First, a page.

Doctors often instruct cancer patients to eat well to keep up their strength.
But for cancer patients, getting through a simple meal can be a challenge. Radiation treatments can burn the throat, making it painful to swallow. Chemotherapy can cause patients to develop mouth sores or leave people nauseated. Other patients find that chemo takes away their sense of smell or alters their sense of taste.
Two books from the American Cancer Society aim to help both patients and their caregivers overcome these hurdles. The Complete Guide to Nutrition for Cancer Survivors ($24.95), published this year, explains how good nutrition can help boost the immune system and fight fatigue.
What to Eat During Cancer Treatment ($19.95), published last year, offers 100 recipes to help patients cope with six major symptoms of treatment. For instance, there’s a brie and apple grilled cheese for patients coping with nausea. Most recipes take only 30 minutes to make.
That’s important, given that cancer patients may not have much energy to spend in the kitchen and caregivers may be pressed for time, says the cancer society’s Colleen Doyle, who edited both books.
The recipes also include foods packed with vitamins and antioxidants, Doyle says. Patients who eat well are often better able to deal with side effects of treatment and may be better able to fight off infections, she says.
“I truly believe food is medicine, and it helps people provide their body with the nutrition they need to heal,” say Barbara Grant, a registered dietitian and co-author of Nutrition for Cancer Survivors.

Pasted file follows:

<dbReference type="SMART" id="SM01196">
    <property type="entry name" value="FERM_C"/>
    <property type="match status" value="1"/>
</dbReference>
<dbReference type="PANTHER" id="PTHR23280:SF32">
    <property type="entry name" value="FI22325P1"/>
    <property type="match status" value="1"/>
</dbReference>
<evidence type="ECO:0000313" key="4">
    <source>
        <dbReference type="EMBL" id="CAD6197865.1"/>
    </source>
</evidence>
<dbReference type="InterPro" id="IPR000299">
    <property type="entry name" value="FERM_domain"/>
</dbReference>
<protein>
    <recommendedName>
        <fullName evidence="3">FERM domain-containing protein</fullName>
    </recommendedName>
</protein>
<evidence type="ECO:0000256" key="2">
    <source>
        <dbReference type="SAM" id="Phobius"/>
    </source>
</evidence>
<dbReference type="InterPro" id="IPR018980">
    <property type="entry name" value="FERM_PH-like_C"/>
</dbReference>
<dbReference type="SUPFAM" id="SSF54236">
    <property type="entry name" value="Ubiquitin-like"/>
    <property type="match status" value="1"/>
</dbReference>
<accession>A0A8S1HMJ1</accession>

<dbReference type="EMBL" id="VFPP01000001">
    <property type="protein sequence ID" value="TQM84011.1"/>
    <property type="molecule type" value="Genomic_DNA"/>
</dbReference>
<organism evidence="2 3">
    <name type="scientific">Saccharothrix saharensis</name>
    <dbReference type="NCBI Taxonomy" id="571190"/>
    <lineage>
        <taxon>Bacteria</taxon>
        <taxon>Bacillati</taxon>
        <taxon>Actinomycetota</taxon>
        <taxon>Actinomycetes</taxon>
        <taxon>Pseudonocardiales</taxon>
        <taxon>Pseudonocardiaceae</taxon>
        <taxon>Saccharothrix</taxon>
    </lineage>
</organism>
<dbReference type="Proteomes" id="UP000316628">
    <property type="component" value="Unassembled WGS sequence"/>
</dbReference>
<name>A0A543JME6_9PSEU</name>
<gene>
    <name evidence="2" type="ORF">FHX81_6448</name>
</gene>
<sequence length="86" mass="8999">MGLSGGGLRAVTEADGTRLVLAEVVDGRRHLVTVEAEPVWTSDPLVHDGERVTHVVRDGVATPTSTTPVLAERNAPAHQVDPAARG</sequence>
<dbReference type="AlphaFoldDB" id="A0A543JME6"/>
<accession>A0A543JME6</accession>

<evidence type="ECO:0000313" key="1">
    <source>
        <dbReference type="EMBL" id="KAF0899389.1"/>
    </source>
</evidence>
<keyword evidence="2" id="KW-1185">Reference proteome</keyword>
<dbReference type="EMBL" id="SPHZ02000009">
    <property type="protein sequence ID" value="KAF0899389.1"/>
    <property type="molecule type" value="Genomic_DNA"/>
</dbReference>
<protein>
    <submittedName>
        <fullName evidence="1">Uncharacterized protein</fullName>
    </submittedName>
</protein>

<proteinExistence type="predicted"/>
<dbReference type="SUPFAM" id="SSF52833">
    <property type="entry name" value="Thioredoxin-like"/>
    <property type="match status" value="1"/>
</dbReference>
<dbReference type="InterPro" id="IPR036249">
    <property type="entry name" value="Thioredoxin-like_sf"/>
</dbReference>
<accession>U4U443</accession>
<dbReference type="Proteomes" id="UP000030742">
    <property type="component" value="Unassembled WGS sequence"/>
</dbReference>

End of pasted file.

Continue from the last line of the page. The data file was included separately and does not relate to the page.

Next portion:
American Cancer Society’s tips for cooking for someone with cancer:
• Ask if the person has any special requests. “Instead of just showing up with chocolate cake, ask, ‘What can I make you? What sounds good?’ ” says Grant.
• Ask if you can help with groceries or offer to do the dishes, says the American Cancer Society’s Colleen Doyle, a registered dietitian.
• Offer to put together a “survival kit” in a cooler, filled with snacks and drinks, for times when the cancer patient doesn’t want to get out of bed to go to the kitchen to eat, Doyle says.
• Prepare an “on-the-go” snack mix with nuts, pretzels, dry cereal or crackers for the cancer patient to eat when away from home.
• Instead of making one big casserole, prepare individual servings to freeze and reheat, Doyle says.
• Wash your hands carefully, make sure all meats and eggs are fully cooked, and take care to avoid any kind of contamination, which can be dangerous for people with weakened immune systems.